The Preacher sought something different. He “sought to find words of delight, and uprightly he wrote words of truth.” He loved beauty and he loved truth, and he took great measures to wed the two.
He quested for sweet sayings. He climbed mountains, entered forests, dove as a merman into the sea, searching for words of delight. Not smiling, quirky words such as “platypus” or “whizzle,” but sayings that gratified, “‘words that would give pleasure [to the listener]’ — presumably because they were well phrased and elegant.” He hunted them with a fierce love. “Elegant expression, deep and satisfying meaning — these were the goals of [the Preacher’s] work as a thinker, a teacher, writer and collector of wisdom” (A Handbook on Ecclesiastes, 436).
Lovely Christian writing does not apologize for its poetry. For those suppressing creativity in unloveliness, be free to search for words of joy. We know secularism only pretends to hate beauty; dark angels still dress as angels of light. To fight only with aesthetics leaves the bow without arrows; to fight only with naked truth is to toss your arrows at the heart. But let the archer place the golden arrow into the bow of bronze, let earnest prayer draw it back, and who knows how mightily the Spirit of the living God will let it fly?
Pens of Pure Hearts
The writing of Solomon has a further detail easily overlooked: “Uprightly he wrote words of truth.” Straight words did not emerge from a crooked heart: “That which was written was upright and sincere, according to the real sentiments of the penman, even words of truth, the exact representation of the thing as it is” (Matthew Henry, Commentary on the Whole Bible).
The painter, not just the canvas, is in view for the Christian writer. He speaks the truth truthfully, sincerely, as he knows it before God. Out of the overflow of the heart, the pen writes. He says with Job, “My words declare the uprightness of my heart, and what my lips know they speak sincerely” (Job 33:3). And with Augustine, “What I live by, I impart” (quoted in James Stewart, Heralds of God, 10). We err if we finely craft content but not our lives. Christian writing is done from a higher art.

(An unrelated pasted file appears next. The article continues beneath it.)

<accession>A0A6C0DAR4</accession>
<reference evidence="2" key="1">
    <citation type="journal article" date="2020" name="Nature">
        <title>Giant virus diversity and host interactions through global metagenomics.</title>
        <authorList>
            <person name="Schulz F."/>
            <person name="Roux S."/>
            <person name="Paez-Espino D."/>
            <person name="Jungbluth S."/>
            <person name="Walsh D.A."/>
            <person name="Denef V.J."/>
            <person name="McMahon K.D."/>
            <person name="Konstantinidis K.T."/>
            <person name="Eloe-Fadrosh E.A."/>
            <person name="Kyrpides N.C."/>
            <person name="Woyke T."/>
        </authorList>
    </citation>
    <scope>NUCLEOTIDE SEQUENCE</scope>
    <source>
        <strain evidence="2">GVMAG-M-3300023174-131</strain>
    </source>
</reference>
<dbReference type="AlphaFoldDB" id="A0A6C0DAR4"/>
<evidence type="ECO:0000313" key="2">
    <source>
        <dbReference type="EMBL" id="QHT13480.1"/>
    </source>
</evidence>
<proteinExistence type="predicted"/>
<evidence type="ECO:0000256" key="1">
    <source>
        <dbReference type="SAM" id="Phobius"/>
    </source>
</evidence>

Holiness adds to the force and wholesomeness of our writing, just as bad lives spoil otherwise good content: “Like a lame man’s legs, which hang useless, is a proverb in the mouth of fools” (Proverbs 26:7). We don’t fit this paragraph after that because it fits together — while obeying neither. Here lies the grand departure from all sub-Christian writers.
This means we obsess over reality. “I talk of love — a scholar’s parrot may talk Greek,” Lewis once wrote in a poem (As the Ruin Falls). As far as it goes with us, we refuse to write of God’s truth, of the wonders of the world, of deplorable and enduring things as a parrot overhearing its owner speak what it doesn’t understand. We do not arrange and weigh and judge and search for words of joy and truth from a heart that loves none of it.
The words of joy and truth the Preacher found first pleased his own soul. He loved what he wrote for more reasons than that he wrote it. He searched the tropics because he valued beauty — not to cage and sell what he found. He didn’t love ingredients just to cook meals he never tasted; he really loved the food. He delighted in the spiritual taste of words because words were doors into reality.
Dispatches from the Shepherd
The words of the wise are like goads, and like nails firmly fixed are the collected sayings; they are given by one Shepherd. (Ecclesiastes 12:11)
What we’ve seen is that beautiful writing for Christ considers the object of its writing more than the writing itself, yet spares little expense to arrange words of joy and truth in the most pleasing and effective ways possible. Beautiful writing for Christ also passes from the pen of a pure heart. And now finally, striking Christian writing descends from the Great Shepherd.
We might imagine this Shepherd picking us up in his arms and laying us down in green pastures — and so we have warrant, given Psalm 23, perhaps the most beloved beautiful writing in the Bible. But here, the Preacher instructs us that wise sayings are not down pillows for the soul, but rather nails and prods spurring us onward. And here is one of the most important lessons for Christian writers today: the beauty of the writing must not blunt truth’s blade.
Otherwise, beautiful writing can devolve into flattery and man-pleasing when it never cuts to the heart. Too many skilled writers try to give the God-breathed word a breath mint. It doesn’t need one. Against purple prose that only soothes, what imagery did the lover of joyful words find to describe the carefully arranged sayings? “Goads” and “nails firmly fixed.” They stand behind readers as cattle drivers and prod us forward with sharp pokes. They animate us. They bestir us. They protect us from veering from the path of holy living.
Christian writing, eloquent and comely, crafted and arranged, will not always be comforting or encouraging. The message is not ours, but that of the One Shepherd.